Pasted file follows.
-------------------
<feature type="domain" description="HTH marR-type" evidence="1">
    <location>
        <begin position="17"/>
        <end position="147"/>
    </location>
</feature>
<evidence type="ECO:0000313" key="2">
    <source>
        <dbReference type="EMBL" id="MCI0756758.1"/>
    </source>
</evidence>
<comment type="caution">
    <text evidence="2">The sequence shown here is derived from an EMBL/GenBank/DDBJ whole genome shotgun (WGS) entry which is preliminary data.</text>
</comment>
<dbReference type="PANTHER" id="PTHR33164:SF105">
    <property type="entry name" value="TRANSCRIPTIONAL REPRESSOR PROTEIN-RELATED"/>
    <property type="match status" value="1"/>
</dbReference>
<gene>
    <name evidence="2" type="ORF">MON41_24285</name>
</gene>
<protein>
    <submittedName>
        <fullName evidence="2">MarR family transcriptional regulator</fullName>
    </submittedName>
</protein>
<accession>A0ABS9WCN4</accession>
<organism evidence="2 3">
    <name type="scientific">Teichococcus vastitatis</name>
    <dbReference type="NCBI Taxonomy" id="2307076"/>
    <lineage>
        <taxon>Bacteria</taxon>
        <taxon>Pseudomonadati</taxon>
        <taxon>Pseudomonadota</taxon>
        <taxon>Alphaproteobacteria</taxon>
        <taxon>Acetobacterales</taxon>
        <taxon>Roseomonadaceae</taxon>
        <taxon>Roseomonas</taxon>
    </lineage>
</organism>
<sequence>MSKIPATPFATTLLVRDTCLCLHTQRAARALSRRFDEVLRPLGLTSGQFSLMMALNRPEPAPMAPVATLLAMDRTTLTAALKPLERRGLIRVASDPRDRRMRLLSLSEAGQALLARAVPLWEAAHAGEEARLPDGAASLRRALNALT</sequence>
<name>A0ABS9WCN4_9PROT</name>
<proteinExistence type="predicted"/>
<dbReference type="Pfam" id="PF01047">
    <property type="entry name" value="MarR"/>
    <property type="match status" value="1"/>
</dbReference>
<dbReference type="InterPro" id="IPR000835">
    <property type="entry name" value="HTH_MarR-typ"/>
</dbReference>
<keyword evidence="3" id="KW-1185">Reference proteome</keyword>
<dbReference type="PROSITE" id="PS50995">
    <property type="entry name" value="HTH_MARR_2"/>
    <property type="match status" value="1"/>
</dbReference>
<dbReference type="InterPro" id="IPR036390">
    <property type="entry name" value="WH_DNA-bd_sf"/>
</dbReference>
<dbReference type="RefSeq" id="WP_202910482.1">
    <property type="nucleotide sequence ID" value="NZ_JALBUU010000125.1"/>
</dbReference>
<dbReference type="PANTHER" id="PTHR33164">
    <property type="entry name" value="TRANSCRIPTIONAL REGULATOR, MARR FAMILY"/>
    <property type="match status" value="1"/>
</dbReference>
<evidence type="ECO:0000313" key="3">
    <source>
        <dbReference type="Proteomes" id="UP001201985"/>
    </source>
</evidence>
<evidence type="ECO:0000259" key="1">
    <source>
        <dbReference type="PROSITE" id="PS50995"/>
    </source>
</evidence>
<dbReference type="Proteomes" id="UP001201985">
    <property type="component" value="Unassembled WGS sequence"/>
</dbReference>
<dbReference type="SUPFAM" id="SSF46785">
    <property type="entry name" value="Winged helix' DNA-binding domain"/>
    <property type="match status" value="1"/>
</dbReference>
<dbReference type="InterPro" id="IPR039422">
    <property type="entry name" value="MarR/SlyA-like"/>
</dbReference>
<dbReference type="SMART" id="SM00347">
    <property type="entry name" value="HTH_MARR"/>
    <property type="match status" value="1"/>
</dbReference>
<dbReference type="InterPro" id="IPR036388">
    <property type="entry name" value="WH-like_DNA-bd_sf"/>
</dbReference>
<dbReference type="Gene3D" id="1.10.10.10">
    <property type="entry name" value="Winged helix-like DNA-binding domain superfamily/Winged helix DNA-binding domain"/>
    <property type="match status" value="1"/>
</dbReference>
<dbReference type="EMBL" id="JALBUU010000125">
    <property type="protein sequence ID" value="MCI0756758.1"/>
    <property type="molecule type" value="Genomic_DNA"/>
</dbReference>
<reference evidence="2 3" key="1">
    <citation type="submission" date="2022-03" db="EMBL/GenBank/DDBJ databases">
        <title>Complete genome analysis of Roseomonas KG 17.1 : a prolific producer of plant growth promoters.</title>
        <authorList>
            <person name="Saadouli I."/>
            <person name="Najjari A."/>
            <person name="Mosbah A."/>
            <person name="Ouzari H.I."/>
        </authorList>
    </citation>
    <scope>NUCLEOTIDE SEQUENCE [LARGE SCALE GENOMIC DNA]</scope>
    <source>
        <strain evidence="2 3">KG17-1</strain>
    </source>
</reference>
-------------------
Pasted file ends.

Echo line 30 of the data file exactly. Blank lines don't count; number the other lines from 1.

    <dbReference type="NCBI Taxonomy" id="2307076"/>